Miller portrays Abigail as a vindictive young woman that wants her own way at all costs. With this illustration of the girl, it is easy to understand how people had been tricked into seeing truth in her fabrications. However, it is not just Abigail to blame for the witch hunt, Miller is also careful to point out that with Abigail’s strength of mind, many others in the town are incredibly weak in will power. It is this weakness which is equally responsible for the death of the innocent.
The girls, however, did not start with the intention of murdering people. Their only aim was not to be hanged for witchcraft, soon, though, they realized the position of power they were in. It was made perfectly clear the entire town was unhappy for one reason or another, and many people were able to use the girls power to their advantage: Mr. Putnam manipulated his own daughter into accusing Goody Nurse because of his wife’s jealousy towards her. Miller portrays the people of Salem as vain, proud people, and many of them feel they had suffered injustices.
The arrival of a witch-hunt soothed injured pride, and at first appeared to be causing no harm: it was just clearing the town of the undesirables, drunks, beggars. With nothing at stake, it is easy to see why the girls’ stories were believed. Then people of higher status were brought in: Danforth, Hale etc These people knew nothing of the personal scores to be settled, only that the girls were credited so far. By the time the girls’ stories got out of hand, the pride of the town enabled the girls’ to be believed.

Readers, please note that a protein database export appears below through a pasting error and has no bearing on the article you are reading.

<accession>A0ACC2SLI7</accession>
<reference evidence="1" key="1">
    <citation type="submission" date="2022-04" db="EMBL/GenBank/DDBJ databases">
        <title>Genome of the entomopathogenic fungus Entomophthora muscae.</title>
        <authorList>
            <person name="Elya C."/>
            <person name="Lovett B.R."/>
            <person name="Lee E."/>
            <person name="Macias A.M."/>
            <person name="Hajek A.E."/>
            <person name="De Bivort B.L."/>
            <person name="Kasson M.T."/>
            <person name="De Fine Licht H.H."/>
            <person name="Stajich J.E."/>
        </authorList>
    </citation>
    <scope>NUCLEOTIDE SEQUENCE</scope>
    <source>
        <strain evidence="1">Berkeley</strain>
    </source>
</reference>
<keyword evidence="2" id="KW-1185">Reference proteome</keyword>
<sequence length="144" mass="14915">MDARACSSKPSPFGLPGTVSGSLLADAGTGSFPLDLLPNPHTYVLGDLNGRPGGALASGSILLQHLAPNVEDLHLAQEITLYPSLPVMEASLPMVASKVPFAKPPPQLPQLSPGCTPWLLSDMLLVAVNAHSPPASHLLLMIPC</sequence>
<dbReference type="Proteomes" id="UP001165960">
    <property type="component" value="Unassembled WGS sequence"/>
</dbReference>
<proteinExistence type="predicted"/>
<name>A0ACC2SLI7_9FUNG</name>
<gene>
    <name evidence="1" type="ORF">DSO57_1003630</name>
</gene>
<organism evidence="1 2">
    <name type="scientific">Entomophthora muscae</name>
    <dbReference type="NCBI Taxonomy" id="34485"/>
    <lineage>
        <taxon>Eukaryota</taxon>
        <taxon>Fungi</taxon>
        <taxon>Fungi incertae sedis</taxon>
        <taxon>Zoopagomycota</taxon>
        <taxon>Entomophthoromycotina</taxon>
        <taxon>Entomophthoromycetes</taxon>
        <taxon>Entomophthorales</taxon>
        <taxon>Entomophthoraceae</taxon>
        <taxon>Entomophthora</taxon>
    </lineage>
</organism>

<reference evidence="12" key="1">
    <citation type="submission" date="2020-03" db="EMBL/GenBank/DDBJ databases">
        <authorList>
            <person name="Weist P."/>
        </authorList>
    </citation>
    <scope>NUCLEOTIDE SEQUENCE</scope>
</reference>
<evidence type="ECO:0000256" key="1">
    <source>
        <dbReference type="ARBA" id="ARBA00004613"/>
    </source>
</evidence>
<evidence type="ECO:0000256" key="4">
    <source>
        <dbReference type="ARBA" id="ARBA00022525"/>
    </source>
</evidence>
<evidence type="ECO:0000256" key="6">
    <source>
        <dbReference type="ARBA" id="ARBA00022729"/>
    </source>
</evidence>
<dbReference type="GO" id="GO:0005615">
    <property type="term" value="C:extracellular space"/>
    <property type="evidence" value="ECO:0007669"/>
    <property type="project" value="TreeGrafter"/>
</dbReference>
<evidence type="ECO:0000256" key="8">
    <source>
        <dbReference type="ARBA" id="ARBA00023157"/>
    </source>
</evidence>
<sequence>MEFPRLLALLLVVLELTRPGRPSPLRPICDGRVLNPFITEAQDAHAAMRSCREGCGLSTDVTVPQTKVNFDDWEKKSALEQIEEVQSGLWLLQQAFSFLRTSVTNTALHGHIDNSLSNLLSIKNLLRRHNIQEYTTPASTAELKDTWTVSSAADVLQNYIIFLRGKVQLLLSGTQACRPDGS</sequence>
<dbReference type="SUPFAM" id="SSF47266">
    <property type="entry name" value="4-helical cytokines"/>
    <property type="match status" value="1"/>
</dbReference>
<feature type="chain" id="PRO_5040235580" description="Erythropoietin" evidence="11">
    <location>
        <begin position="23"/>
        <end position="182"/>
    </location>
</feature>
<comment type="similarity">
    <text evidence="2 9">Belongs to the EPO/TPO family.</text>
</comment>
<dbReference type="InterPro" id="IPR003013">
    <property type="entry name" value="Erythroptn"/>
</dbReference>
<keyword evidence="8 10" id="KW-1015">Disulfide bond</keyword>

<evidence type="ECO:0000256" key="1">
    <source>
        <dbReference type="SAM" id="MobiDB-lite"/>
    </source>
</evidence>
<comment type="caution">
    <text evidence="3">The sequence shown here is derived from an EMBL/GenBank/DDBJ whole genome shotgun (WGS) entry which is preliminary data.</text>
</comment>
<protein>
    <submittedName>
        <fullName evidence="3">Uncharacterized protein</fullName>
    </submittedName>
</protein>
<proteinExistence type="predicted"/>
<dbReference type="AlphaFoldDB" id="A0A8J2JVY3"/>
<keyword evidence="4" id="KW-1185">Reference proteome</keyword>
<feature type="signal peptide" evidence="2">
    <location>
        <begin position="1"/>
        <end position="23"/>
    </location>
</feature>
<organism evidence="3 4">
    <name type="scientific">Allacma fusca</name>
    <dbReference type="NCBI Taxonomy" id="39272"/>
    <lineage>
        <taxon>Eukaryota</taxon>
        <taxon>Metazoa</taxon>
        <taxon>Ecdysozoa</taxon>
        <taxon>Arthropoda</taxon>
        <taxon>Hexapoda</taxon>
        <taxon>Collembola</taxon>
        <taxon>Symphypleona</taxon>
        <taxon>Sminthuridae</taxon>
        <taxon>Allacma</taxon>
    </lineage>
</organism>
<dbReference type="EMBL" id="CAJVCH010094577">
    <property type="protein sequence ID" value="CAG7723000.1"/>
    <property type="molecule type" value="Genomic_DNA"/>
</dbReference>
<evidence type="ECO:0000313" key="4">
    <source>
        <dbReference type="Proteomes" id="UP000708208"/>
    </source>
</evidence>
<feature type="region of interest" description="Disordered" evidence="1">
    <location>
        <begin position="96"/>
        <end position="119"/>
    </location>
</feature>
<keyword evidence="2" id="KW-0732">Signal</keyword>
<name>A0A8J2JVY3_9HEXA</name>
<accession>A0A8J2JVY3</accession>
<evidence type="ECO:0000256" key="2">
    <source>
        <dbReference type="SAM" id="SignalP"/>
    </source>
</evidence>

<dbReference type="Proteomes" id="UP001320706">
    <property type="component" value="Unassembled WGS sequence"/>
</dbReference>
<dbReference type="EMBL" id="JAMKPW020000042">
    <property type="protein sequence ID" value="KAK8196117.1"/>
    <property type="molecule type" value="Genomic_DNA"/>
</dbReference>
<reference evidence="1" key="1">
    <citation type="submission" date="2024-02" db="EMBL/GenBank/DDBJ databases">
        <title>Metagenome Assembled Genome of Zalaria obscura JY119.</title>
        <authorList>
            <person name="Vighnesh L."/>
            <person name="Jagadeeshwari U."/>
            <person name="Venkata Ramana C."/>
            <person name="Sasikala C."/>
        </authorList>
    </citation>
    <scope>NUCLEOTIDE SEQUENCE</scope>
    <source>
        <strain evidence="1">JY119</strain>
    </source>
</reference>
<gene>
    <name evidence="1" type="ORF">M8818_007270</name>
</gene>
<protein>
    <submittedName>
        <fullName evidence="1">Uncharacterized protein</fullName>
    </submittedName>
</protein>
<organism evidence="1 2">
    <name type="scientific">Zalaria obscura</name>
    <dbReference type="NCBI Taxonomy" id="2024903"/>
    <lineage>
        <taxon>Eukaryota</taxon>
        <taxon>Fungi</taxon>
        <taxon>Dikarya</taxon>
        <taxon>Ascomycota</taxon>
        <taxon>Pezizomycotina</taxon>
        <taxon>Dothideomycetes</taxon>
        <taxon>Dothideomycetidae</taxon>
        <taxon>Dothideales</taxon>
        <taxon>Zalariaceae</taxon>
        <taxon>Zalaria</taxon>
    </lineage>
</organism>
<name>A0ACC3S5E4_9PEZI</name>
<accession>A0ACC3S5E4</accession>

It was impossible for Danforth to believe that he, a supposedly intelligent man, had been duped by a group of girls. “… witchcraft is ipso facto, on its face and by its nature, an invisible crime, is it not? Therefore, who may possibly be witness to it? The witch and the victim. None other. Now we cannot hope the witch will accuse herself; granted? Therefore, we must rely upon her victims – and they do testify, the children certainly do testify”. Pride is also the reason for the death of innocent people in an entirely different manner.
Proctor knew the Abigail had never seen a witch, but he was too proud to acknowledge her and so left her to face the consequences. Proctor only acknowledged Abigail at the risk of losing his wife. Eventually the girls ran away from Salem, so effectively their stories were never doubted. As in the parallel with the MacCarthy witch-hunts the accusations of the girls were preying on already existing fears. The girls were considered to be telling the truth because that is what people wanted to hear.